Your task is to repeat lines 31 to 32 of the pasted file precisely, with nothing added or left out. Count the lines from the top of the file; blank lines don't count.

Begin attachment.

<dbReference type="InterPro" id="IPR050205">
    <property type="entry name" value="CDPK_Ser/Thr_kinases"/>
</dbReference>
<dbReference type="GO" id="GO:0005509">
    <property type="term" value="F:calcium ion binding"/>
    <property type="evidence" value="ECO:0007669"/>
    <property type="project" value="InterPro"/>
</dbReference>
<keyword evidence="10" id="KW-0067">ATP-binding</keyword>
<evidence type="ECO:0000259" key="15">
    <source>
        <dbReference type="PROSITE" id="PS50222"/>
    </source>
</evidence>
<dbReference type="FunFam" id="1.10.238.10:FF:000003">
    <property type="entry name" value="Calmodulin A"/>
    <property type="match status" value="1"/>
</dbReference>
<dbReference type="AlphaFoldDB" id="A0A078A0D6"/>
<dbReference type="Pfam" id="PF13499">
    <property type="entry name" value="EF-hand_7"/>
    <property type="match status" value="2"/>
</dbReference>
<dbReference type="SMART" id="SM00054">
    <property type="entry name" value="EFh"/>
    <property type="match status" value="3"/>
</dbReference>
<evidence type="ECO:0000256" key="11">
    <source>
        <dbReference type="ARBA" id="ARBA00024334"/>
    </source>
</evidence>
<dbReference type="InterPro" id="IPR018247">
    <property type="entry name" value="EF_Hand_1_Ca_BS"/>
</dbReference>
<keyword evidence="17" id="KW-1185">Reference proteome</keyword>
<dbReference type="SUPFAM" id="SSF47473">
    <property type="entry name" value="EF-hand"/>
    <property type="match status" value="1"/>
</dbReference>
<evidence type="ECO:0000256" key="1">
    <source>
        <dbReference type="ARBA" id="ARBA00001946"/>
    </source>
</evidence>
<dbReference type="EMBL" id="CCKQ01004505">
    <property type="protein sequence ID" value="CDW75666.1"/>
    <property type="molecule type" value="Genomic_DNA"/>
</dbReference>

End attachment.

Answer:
    </source>
</evidence>